Govt to hold leopard census, use radio tags to track big cats
In a first of its kind initiative, the wildlife wing of the Himachal forest department will conduct a census to assess the population of leopards in the state. The predatory big cats will be radio collared to study their movements, activities and hunting behaviour and identify human-leopard conflict zones.chandigarh Updated: Oct 17, 2014 20:57 IST
In a first of its kind initiative, the wildlife wing of the Himachal forest department will conduct a census to assess the population of leopards in the state. The predatory big cats will be radio collared to study their movements, activities and hunting behaviour and identify human-leopard conflict zones.
“We plan to put radio collars around the leopards’ necks. Each radio collar costs about Rs lakh,” said nodal wildlife officer Satpal Dhiman.
“Like human behavior that of leopards has to be studied. The big cats wandering in the vicinity of the state capital are not predatory while those found in Bilaspur, Rampur and Mandi district are more aggressive “ said Lalit Mohan, principal chief conservator of forests, who is also the state’s chief wildlife warden. “Genetics and hormones play an important role in the behaviour of leopards,” he added.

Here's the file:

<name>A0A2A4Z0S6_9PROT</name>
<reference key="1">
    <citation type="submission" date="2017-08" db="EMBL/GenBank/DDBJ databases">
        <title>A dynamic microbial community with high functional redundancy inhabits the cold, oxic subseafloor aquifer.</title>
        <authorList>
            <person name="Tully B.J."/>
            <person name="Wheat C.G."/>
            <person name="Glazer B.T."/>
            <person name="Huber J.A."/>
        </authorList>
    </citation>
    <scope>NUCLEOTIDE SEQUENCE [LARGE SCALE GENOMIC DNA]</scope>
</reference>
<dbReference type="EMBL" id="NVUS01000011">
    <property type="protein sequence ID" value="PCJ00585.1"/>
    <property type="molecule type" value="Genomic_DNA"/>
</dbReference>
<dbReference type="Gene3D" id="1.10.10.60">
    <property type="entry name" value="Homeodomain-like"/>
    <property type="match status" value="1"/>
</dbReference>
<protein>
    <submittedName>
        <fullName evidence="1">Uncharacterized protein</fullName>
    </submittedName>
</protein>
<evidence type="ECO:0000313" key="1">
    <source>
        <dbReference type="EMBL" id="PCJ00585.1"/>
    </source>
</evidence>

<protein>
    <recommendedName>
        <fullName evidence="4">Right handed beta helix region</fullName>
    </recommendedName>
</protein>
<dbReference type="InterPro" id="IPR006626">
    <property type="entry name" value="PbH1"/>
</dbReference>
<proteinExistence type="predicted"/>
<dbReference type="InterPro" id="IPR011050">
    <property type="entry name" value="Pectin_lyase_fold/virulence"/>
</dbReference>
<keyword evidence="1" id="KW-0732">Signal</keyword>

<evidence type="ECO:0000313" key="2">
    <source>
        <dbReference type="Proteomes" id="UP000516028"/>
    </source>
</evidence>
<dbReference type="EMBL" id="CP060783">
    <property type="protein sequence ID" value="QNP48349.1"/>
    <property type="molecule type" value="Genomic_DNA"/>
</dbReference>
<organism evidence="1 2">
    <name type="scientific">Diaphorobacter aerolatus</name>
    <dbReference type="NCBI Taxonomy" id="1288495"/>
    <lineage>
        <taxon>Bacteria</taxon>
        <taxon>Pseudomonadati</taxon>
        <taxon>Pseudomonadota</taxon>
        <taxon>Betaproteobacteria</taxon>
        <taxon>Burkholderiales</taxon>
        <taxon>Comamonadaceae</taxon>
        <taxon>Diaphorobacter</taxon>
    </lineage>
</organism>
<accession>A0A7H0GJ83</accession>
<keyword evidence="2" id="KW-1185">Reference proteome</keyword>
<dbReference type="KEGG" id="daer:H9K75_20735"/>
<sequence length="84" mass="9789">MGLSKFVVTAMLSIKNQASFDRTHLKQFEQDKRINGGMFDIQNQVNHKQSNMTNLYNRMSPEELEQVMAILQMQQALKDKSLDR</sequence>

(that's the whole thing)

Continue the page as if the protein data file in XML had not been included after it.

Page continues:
Addressing participants at an interactive workshop on understanding human-leopard interaction, Mohan said: “The wildlife department will now undertake a survey to assess the leopard population in the state. The last census was conducted in 2005 and currently we don’t know the exact number of leopards in Himachal Pradesh. The workshop was organized jointly organized by the Ruffor Foundation Wildlife Conservation Society in collaboration with the wildlife wing of the Himachal forest department.
Mohan focused on finding long term solutions to reduce conflict between leopards and humans. “During the past one decade leopards have killed at least 30 people in the state, besides injuring 332 residents, 94 of whom sustained serious injuries. The wildlife wing has so far paid Rs 72.21 lakh in compensation to the family members of those who were killed and injured in leopard attacks,” he stated.
Noted wildlife biologist Dr Vida Lathery, who has worked on leopards outside protected areas for over a decade, underlined the need to understand what he called the complex issue of the human-leopard conflict in order to mitigate it. “The declining prey base in the leopards’ habitat has forced them to prowl for prey in human habitation. Caging or killing a leopard isn’t a solution. Human encroachment on leopard territory is one of the factors leading to conflict with them,” she said.